On Thursday 19 July, we hosted a live webchat with
Great British duathlete and Macmillan Supporter Catriona Morrison. Cat has
represented Great Britain in both duathlons and triathlons and has brought home
lots of medals, including a gold medal at the 2010 Duathlon World Championships
Lots of people came along to ask questions, including many
fundraisers planning to do the London
Duathlon for Macmillan. Cat answered questions on triathlons, duathlons
and Ironman competitions, sharing her tips on training, equipment and mental
Many thanks to Cat for her answers, and good luck to all our
London duathlon participants!
You can read more
duathlon tips from Cat on our website, or visit her own website at www.catmorrison.com.
signed up for the London Duathlon in September and I’m in hearing any tips.
It's my first one so mostly I'm wondering how hard to push the initial run.
You should run so that you are comfortable, probably
not as fast as in an all-out running race. You need to find a pace where you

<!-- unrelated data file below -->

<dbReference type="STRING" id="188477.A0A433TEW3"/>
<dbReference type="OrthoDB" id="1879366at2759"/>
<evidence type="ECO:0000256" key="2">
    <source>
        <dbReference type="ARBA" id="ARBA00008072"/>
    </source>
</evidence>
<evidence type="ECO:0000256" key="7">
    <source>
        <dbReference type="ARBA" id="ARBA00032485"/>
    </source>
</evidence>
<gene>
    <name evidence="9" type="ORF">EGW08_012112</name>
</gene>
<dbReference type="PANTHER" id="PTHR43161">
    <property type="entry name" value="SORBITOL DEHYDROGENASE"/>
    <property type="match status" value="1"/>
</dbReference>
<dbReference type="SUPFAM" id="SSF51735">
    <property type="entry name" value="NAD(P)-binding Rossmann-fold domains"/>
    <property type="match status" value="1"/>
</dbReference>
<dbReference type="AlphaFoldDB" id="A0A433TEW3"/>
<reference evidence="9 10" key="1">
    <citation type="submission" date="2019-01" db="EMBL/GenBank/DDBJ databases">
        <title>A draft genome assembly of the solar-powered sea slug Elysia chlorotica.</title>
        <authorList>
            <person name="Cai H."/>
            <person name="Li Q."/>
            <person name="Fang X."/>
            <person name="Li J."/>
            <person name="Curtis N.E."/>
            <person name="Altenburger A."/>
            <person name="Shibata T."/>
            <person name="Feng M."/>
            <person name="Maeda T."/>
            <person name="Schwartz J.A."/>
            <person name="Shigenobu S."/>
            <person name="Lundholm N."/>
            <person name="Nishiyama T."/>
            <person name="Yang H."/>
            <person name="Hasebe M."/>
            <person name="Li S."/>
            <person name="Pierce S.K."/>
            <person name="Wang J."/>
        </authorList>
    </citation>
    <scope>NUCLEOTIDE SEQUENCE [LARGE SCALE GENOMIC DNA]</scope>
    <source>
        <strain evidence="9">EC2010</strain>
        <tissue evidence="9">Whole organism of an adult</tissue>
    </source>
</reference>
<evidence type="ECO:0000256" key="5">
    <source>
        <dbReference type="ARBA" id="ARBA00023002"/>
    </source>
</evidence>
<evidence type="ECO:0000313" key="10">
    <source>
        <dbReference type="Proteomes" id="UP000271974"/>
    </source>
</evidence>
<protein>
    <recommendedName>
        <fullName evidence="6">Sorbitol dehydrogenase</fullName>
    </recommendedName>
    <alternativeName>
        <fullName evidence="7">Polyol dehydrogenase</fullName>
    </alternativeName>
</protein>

know that you have more in the tank.
sense. Is the course quite flat?
I’m not too sure but, given the location, I imagine
that it is flat.
told me that cycling can actually be bad for you if you're a runner - unless
you train the right way. Is this true?
No at all; cycling provides excellent cross-training
benefits and can enhance your running. You just need to make sure that you have
a well-fitting bike to start with!
soon before a race can you eat? For example, if it starts in the morning, would
it still be OK to have breakfast?
I would have breakfast in the morning - try this
out in training. Have your normal breakkie and then see how long it feels for
you to be good for exercise. You should always make sure that you have enough
energy in the tank - even if you have to get up earlier!
breakfast would you typically have before a race?
I tend to have toast and a banana and some honey;